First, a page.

Global Networks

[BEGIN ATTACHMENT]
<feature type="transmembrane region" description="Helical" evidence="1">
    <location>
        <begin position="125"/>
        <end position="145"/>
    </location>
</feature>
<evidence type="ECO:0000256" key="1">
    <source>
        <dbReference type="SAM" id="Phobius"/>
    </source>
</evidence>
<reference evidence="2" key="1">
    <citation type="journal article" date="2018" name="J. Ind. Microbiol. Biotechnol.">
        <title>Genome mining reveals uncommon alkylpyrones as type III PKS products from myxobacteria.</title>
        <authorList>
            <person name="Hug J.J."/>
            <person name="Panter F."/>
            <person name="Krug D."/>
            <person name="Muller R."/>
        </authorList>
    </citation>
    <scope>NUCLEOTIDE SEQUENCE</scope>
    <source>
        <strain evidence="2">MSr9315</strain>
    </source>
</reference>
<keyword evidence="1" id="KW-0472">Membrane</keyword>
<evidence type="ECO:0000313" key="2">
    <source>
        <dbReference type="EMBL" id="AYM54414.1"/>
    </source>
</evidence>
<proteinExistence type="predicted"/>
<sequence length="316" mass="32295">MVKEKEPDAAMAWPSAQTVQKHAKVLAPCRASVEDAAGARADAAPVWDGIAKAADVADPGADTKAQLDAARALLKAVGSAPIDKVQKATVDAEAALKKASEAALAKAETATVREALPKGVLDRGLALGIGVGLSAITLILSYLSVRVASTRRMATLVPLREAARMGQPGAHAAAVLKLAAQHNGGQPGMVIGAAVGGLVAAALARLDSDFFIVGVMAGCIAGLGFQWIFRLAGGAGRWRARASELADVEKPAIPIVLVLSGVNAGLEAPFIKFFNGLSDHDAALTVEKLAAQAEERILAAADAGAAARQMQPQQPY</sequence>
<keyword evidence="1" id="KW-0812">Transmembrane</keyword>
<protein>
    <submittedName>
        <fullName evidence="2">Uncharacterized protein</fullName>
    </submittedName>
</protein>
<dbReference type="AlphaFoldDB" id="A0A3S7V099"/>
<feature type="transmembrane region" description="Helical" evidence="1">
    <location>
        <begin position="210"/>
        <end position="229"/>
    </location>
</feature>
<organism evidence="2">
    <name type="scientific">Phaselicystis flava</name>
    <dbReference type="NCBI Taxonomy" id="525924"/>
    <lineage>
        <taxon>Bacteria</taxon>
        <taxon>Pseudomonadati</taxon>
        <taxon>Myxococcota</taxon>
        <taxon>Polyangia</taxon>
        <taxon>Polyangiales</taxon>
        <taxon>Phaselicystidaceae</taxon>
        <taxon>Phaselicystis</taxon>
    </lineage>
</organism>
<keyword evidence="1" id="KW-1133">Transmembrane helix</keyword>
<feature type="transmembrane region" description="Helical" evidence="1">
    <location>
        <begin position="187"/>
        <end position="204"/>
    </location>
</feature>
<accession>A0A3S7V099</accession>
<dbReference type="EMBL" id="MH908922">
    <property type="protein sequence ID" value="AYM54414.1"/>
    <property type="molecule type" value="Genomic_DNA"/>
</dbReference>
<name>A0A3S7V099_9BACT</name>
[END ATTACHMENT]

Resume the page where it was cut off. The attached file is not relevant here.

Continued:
In contrast to the notion of globalization as signaling the transformation of the world into a single place or as denoting the “global human condition”, it can be argued that globalization is also a process that produces differentiation. But the alignment of differences is of a kind very different from that associated with such differentiating notions as national character / national culture / national society. For example, the corporate world today has a global geography, but it isn’t everywhere in the world: in fact it has highly defined and structured spaces; it also is increasingly sharply differentiated from noncorporate segments in the economies of global cities or countries where it operates. There is homogenization along certain lines that cross national boundaries and sharp differentiation inside these boundaries. The hierarchical nature of global networks is yet another form of differentiation even within the somewhat homogenized geography of centrality. Globalized forms and processes, though homogenizing, tend to have a distinct geography.” – p. 31